David Rosoff and Chris Feldmeier, who worked together for many years at
Rosoff was the general manager at the Mozza restaurants for eight years before leaving in February 2014. Feldmeier was chef de cuisine at the osteria. They also worked together at Campanile. They will be joined in both locations by prolific restaurateur Bill Chait.
The restaurants will be built around and named after the Spanish snacks called morunos. Those are little skewers of pork or lamb, briefly marinated and cooked over a live wood fire, like kebabs.
Rosoff says he and Feldmeier found them in Andalusia and Barcelona when they were traveling together researching potential restaurant concepts.
"They were about the simplest thing we had in all of our travels, and one of the things that really moved us the most for whatever crazy reason," he says. "We loved the simplicity and figured we could do that anywhere.
"That was the fulcrum. That give us the name, the shtick and the signature item. We'll do lamb, pork, chicken, vegetable morunos. cooked on skewers. And then if you take them off the skewer and put them on a sandwich, you can call it a sub-moruno."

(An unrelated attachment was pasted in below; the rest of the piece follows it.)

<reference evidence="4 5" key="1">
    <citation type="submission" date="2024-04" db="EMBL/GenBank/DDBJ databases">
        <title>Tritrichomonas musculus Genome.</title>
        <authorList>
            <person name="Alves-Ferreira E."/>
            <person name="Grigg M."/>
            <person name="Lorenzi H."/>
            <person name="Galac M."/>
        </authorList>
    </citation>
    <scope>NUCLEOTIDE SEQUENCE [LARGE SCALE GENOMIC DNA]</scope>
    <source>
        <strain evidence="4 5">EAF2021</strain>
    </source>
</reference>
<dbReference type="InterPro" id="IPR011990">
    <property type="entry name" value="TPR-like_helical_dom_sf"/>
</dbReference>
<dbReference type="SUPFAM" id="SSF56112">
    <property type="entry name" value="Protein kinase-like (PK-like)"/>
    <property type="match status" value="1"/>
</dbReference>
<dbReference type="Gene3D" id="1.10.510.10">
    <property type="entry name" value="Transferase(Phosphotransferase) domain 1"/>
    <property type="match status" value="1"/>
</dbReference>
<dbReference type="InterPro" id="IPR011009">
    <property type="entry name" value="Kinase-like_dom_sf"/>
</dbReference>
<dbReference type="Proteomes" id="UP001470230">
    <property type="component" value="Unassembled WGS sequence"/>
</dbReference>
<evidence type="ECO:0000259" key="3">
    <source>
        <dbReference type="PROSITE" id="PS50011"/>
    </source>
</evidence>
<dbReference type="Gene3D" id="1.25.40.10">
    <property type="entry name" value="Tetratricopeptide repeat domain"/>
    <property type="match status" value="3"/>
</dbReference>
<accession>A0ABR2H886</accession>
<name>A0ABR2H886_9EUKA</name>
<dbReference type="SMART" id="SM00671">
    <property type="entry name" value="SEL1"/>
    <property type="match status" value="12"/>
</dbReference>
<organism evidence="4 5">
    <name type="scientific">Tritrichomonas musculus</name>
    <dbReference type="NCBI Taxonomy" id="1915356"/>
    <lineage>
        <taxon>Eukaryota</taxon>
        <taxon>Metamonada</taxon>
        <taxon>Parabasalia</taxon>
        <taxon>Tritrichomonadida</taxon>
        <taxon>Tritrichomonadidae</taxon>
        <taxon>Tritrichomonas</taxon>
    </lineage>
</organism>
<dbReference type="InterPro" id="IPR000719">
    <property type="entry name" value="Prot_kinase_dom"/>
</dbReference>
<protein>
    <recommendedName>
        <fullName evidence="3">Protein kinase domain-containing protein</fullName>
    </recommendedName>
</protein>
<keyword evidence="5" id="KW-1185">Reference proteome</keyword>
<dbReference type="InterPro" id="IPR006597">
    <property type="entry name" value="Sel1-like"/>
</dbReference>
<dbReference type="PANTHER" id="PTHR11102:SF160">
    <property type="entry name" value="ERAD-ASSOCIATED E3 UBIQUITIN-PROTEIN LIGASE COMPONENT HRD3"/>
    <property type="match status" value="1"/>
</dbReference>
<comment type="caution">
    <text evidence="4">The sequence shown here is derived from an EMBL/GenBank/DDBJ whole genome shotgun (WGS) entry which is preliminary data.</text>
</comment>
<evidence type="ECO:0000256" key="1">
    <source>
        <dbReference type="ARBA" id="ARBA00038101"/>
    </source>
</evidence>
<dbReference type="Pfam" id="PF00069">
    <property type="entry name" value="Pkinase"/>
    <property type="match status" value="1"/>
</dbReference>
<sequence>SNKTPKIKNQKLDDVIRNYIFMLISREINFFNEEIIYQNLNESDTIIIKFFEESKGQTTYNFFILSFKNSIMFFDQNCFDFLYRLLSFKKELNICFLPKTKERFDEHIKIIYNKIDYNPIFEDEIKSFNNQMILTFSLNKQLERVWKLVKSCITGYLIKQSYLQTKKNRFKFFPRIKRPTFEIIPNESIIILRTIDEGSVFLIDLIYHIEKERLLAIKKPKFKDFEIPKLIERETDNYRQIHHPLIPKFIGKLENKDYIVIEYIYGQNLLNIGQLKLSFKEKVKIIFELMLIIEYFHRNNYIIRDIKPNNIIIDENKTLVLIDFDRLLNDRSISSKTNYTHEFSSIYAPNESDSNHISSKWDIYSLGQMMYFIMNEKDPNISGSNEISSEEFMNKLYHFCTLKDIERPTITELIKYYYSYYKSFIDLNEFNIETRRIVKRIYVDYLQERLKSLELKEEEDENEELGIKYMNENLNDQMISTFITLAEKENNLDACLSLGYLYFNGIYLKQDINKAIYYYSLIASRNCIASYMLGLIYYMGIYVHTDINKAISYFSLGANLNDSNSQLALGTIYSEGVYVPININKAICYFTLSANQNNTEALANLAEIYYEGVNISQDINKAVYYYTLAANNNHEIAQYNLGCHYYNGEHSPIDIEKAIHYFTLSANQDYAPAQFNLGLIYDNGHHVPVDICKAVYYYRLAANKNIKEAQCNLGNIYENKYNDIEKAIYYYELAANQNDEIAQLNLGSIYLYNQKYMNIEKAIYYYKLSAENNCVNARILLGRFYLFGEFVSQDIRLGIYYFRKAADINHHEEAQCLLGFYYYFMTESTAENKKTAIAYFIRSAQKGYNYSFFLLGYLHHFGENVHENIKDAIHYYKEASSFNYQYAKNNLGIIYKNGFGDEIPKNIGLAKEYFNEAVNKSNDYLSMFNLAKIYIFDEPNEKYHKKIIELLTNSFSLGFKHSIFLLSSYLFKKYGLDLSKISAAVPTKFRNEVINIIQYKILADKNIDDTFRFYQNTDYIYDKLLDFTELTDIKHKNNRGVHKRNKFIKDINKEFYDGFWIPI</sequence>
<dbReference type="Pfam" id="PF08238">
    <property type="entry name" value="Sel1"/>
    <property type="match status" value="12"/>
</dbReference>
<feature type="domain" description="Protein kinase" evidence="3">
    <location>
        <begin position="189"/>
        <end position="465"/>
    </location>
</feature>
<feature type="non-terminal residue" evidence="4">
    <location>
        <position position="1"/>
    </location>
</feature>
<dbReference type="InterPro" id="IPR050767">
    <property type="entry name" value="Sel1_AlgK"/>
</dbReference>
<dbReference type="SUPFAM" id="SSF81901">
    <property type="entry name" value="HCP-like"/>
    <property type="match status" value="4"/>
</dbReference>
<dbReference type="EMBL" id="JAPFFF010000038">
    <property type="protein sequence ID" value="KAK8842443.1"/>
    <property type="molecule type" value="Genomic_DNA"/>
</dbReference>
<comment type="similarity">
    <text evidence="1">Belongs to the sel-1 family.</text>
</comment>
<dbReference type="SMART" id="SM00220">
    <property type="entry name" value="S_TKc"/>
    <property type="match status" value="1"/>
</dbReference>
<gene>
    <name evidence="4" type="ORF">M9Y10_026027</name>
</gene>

At Grand Central Market, they'll be served at what the team is calling Bar Moruno, which will go in on the upper level where the information desk is now, near the Oyster Gourmet and G&B Coffee.
"We're just enormous fans of what Adele Yellin and her team have done down there," Rosoff says. "A couple of years ago Nancy Silverton visited the market and in one of her adorable manic frenzies decided we had to do something with them. We were really impressed, but at that time it just didn't work out.
"I kept up the conversation even after leaving Mozza and the energy and the diversity of the crowd they've attracted is fantastic. But we thought the one component that was missing was a wine bar concept, so that's what we're doing."
At the Farmers Market, Rosoff and Feldmeier are dividing the Short Order space into upper and lower sections.
Downstairs, at Moruno, you'll put in your order, take a number and be served — either on the skewer or in a sandwich.
Upstairs, at what the team is calling Bar Vermut, there will be a wine bar based around vermouth, including a house-made one Rosoff is working on with Steve Clifton from Palmina winery in Santa Barbara.
"Chris and I had a great time in vermouth bars in Madrid and Barcelona and really loved the very social culture of sharing wine and small plates of food in a way we hadn't experienced in the states," Rosoff says.
The food upstairs will be mainly conservas — the pickled, marinated, sliced or preserved fish and vegetables the Spanish are so fond of.
"I'm hoping people in Los Angeles will come to embrace the idea of stopping in for a vermouth on the rocks with a twist and a plate of anchovies," he says.
Rosoff says projected opening dates are early July at the Farmers Market and sometime this fall for the Grand Central market.